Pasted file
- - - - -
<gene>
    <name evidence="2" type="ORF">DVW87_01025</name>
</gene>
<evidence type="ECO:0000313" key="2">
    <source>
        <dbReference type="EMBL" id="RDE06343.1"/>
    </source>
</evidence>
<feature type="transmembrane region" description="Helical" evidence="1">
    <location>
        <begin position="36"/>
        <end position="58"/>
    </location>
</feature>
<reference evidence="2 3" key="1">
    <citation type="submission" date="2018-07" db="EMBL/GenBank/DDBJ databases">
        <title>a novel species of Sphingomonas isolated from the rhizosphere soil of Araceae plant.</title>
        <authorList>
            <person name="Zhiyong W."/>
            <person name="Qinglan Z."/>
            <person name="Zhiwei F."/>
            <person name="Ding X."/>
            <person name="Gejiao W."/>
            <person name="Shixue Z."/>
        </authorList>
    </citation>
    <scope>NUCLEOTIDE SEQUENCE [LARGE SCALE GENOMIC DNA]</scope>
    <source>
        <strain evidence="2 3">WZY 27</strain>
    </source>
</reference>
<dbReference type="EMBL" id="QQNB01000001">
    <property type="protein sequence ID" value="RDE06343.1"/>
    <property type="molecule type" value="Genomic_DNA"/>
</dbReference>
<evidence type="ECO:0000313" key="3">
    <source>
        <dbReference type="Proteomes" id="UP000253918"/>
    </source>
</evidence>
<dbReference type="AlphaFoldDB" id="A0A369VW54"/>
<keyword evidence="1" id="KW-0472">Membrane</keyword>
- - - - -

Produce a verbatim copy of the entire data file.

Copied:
<gene>
    <name evidence="2" type="ORF">DVW87_01025</name>
</gene>
<evidence type="ECO:0000313" key="2">
    <source>
        <dbReference type="EMBL" id="RDE06343.1"/>
    </source>
</evidence>
<feature type="transmembrane region" description="Helical" evidence="1">
    <location>
        <begin position="36"/>
        <end position="58"/>
    </location>
</feature>
<reference evidence="2 3" key="1">
    <citation type="submission" date="2018-07" db="EMBL/GenBank/DDBJ databases">
        <title>a novel species of Sphingomonas isolated from the rhizosphere soil of Araceae plant.</title>
        <authorList>
            <person name="Zhiyong W."/>
            <person name="Qinglan Z."/>
            <person name="Zhiwei F."/>
            <person name="Ding X."/>
            <person name="Gejiao W."/>
            <person name="Shixue Z."/>
        </authorList>
    </citation>
    <scope>NUCLEOTIDE SEQUENCE [LARGE SCALE GENOMIC DNA]</scope>
    <source>
        <strain evidence="2 3">WZY 27</strain>
    </source>
</reference>
<dbReference type="EMBL" id="QQNB01000001">
    <property type="protein sequence ID" value="RDE06343.1"/>
    <property type="molecule type" value="Genomic_DNA"/>
</dbReference>
<evidence type="ECO:0000313" key="3">
    <source>
        <dbReference type="Proteomes" id="UP000253918"/>
    </source>
</evidence>
<dbReference type="AlphaFoldDB" id="A0A369VW54"/>
<keyword evidence="1" id="KW-0472">Membrane</keyword>